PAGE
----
Government told that ending UK’s climate emissions is ‘affordable’

The Climate Change Committee (CCC) has today set out details of how the UK can virtually rid itself of carbon emissions 15 years sooner than currently planned. The government’s advisory committee on climate change in its Sixth Carbon Budget (2033-2037) calculates that by spending less than 1% of GDP a year, polluting emissions can fall by 78% by 2035, compared to 1990 level. Just 18 months ago this was the UK’s 2050 goal.

“By the early 2030s, every new car and van, and every replacement boiler must be zero-carbon; by 2035, all UK electricity production will be zero carbon,” the CCC says. However, phasing out gas boilers will mean some households will require government help to install more expensive low-carbon heating systems, the report says.

It is not just new homes that will have to meet Net Zero standards; if the government accepts CCC’s recommendations, every existing home, will have to attain an energy performance certificate rating of at least C. Any that does not have a rating of C or higher will not be allowed to be put on the market after 2028.

The report, which can be read at: comes at a time when carbon emissions from waste disposal are increasing because of the expansion of energy-from-waste incineration plants, threatening plans for the UK to deliver on its net zero commitments by 2050, a coalition of campaigners has warned. The coalition, which includes Extinction Rebellion’s zero waste group, Friends of the Earth, the UK, Without Incineration Network (UKWIN), Greenpeace and John Cruddas, Labour MP for Dagenham and Rainham, says the expansion of waste incineration is forcing up carbon emissions. The group believes that by 2030 the government’s push to increase incineration of waste will increase CO2 emissions by 10m tonnes a year, mostly from the burning of plastics.

In a recent open letter to the prime minister they called for a law requiring the waste sector to decarbonise by 2035, similar to legislation passed in Scandinavian countries. Rembrandt Koppelaar, an environmental economist and co-author of the open letter, said: “The UK will not be able to deliver on its net zero commitments unless the government intervenes in the waste sector.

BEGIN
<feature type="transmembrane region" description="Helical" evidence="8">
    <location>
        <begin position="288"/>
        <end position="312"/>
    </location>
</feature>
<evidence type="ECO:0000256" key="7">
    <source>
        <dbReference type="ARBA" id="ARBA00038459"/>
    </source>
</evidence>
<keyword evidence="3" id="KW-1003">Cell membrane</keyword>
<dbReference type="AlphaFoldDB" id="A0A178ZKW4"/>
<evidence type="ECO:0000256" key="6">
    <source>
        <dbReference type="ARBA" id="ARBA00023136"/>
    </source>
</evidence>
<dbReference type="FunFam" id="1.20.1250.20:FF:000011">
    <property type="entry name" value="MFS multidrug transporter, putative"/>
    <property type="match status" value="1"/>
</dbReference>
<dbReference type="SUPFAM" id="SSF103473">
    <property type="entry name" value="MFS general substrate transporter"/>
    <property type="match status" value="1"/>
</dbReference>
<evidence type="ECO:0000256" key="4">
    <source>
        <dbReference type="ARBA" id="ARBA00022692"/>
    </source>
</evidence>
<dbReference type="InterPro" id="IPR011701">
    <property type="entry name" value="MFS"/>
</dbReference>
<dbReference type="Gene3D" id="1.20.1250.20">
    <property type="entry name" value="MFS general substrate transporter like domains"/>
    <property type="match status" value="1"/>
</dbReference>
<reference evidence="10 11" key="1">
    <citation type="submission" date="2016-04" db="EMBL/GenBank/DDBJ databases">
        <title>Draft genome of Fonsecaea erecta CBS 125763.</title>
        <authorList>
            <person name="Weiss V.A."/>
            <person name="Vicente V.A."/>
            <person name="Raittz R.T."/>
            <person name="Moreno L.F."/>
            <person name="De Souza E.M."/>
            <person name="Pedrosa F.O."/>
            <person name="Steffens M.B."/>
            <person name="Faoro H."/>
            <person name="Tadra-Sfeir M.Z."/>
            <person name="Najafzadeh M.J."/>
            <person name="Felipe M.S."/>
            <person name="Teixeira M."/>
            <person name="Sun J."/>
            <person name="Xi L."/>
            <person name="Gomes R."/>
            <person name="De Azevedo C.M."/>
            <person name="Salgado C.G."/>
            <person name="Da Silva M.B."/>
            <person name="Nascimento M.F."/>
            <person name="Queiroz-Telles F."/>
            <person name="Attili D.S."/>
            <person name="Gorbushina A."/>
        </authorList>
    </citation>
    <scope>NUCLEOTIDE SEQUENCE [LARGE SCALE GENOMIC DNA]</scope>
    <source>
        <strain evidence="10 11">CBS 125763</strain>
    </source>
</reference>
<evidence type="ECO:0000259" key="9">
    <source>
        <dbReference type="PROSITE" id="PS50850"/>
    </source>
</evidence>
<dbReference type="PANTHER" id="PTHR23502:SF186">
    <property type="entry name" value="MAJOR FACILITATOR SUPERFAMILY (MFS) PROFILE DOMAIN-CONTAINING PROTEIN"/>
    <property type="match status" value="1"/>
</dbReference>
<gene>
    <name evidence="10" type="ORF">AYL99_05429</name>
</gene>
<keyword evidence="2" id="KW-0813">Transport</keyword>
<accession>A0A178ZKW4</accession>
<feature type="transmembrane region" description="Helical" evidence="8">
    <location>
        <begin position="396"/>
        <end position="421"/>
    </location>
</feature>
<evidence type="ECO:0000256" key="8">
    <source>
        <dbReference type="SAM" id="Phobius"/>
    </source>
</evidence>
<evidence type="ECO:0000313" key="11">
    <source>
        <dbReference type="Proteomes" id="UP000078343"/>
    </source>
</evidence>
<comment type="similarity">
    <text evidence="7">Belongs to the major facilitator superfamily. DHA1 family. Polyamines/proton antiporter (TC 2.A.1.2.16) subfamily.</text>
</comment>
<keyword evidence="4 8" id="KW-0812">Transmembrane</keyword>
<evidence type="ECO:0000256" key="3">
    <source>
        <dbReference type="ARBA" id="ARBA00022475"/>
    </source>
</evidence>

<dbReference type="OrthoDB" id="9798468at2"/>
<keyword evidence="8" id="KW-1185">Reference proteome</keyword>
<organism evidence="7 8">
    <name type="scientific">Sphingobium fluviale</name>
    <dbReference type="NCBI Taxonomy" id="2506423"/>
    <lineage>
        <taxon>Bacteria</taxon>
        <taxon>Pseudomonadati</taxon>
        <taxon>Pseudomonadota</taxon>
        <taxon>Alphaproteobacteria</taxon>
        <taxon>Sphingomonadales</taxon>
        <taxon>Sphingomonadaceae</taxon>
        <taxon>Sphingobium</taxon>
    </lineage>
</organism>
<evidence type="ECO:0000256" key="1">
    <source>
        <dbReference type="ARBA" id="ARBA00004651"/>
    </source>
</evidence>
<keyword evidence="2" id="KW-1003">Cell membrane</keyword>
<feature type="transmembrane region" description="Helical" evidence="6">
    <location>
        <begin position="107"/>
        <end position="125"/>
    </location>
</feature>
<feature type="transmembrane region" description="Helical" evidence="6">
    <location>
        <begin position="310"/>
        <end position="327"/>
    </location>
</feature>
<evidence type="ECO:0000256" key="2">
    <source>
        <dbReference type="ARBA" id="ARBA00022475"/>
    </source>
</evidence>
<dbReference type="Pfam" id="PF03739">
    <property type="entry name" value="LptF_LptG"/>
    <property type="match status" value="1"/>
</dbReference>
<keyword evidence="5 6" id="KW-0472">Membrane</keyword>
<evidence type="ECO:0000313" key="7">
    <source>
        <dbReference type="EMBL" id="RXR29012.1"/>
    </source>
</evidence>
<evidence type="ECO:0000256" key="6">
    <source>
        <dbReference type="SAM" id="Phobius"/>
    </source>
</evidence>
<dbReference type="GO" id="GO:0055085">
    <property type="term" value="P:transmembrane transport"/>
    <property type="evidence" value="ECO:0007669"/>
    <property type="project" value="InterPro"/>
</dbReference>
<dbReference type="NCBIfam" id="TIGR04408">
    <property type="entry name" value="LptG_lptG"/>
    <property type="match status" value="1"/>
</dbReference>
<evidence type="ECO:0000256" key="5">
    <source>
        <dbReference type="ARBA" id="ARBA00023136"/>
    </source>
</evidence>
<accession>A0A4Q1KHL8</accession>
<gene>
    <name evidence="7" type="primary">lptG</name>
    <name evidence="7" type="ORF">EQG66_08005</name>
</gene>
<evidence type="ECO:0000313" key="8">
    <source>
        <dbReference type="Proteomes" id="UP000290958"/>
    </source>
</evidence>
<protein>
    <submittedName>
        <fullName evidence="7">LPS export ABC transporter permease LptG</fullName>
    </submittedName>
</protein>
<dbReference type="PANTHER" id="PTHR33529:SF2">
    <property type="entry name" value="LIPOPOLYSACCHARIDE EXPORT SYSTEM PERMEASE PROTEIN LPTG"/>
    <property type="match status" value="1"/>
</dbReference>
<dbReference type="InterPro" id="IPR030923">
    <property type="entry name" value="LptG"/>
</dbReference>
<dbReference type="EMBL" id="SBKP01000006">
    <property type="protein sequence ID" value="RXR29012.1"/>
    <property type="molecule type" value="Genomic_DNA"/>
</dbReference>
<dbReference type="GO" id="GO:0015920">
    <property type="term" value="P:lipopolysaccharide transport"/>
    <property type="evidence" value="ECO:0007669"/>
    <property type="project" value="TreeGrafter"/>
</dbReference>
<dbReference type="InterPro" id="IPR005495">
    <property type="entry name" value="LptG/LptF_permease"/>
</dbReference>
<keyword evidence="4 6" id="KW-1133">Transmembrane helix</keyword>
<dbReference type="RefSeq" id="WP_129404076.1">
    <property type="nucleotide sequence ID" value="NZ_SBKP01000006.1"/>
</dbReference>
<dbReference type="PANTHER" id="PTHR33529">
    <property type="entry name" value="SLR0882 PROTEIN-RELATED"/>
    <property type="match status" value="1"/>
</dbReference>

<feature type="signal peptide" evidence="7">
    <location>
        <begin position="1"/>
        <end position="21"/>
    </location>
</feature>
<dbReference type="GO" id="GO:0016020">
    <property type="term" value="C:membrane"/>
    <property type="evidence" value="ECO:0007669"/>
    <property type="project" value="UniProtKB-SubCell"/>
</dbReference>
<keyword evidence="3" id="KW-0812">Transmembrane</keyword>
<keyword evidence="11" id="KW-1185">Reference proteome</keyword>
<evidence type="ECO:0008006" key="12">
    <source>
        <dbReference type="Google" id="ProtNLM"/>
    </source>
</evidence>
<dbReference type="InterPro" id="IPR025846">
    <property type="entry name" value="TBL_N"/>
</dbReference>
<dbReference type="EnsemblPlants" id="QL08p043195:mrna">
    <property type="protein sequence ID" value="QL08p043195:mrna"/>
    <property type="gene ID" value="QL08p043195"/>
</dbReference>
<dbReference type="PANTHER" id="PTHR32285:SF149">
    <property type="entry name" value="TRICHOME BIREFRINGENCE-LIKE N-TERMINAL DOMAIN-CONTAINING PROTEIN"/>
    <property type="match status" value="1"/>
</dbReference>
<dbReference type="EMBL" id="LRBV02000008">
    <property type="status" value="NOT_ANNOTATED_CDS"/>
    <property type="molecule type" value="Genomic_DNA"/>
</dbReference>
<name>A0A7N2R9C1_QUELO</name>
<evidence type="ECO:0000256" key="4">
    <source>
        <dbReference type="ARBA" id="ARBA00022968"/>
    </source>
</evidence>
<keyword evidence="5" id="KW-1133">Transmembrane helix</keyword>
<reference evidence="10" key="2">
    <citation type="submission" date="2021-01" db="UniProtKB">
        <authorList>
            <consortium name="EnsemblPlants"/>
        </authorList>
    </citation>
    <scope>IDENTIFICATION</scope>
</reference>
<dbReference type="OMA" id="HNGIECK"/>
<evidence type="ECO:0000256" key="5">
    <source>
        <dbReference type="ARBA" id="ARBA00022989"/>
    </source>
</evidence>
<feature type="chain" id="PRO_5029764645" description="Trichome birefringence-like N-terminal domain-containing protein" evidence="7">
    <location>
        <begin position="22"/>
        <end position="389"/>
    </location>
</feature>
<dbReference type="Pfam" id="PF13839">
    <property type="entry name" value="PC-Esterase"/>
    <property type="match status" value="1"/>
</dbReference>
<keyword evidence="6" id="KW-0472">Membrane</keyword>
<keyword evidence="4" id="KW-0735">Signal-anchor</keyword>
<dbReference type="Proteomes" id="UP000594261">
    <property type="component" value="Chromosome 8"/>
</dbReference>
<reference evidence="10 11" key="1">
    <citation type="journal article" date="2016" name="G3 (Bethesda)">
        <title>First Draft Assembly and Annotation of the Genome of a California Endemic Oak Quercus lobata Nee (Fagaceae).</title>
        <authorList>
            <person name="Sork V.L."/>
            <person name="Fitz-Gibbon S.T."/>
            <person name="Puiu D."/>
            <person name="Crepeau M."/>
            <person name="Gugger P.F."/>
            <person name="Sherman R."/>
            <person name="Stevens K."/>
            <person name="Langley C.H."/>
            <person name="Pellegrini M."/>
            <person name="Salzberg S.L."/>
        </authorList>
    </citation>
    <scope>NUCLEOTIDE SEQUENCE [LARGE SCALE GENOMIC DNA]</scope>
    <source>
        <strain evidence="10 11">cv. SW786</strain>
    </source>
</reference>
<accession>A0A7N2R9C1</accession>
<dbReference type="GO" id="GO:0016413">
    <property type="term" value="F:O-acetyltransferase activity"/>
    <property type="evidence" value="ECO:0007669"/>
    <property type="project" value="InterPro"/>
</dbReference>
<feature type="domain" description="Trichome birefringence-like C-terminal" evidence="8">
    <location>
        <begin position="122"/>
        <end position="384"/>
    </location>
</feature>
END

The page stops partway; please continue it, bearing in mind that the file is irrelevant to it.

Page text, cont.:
“Without a change in government policy, we can expect large-scale expansion of energy-from-waste incineration to lock us into an additional 10m tonnes of CO2 emissions per year by 2030, primarily from the burning of plastics.”

The amount of waste incinerated in the UK increased from 4.9m tonnes in 2014 to 10.8m tonnes in 2017-18 and is set to continue rising. Meanwhile, recycling rates have reached a plateau and the UK is expected to miss its 50% recycling target by the end of this year.

The Guardian newspaper and Greenpeace recently revealed that incineration plants are also three times as likely to be situated in the most deprived and ethnically diverse areas of the UK, raising concerns about the impact on air quality and the health of vulnerable people. Fifty incinerators are planned or in development.

According to The Guardian (16 November), Government figures show that in 2018-19 nearly half (43.8%) of waste collected by local authorities from households in England was burnt, or 11.2m tonnes. This increased from just over 12% a decade earlier, and meant incineration overtook recycling and composting as the largest single municipal waste management method.

The signatories of the letter are calling for:

* a waste and resource sector law that requires net zero carbon by 2035, inclusive of energy-from-waste incineration emissions, in line with targets set by the governments of Denmark, Finland, Norway, and Sweden;

*a recycling target of 70% by 2030 under the environment bill, as per the Committee on Climate Change recommendation for meeting the UK carbon budgets and a net zero carbon economy by 2050;

*a circular economy capital investment programme to mobilise infrastructure investment that will support reusing, repair, remanufacturing, and recycling of scrap steel, glass, paper and card, plastics and biowaste.

Commenting on the CCC report Doug Parr, at Greenpeace UK, said: “The CCC may have set out its paths to net zero but we’ll need much more legwork from the government over this parliament to reach it. While some progress has been made recently there remains a yawning gap between our targets over the next decade and action needed to meet them.”

Barry White.






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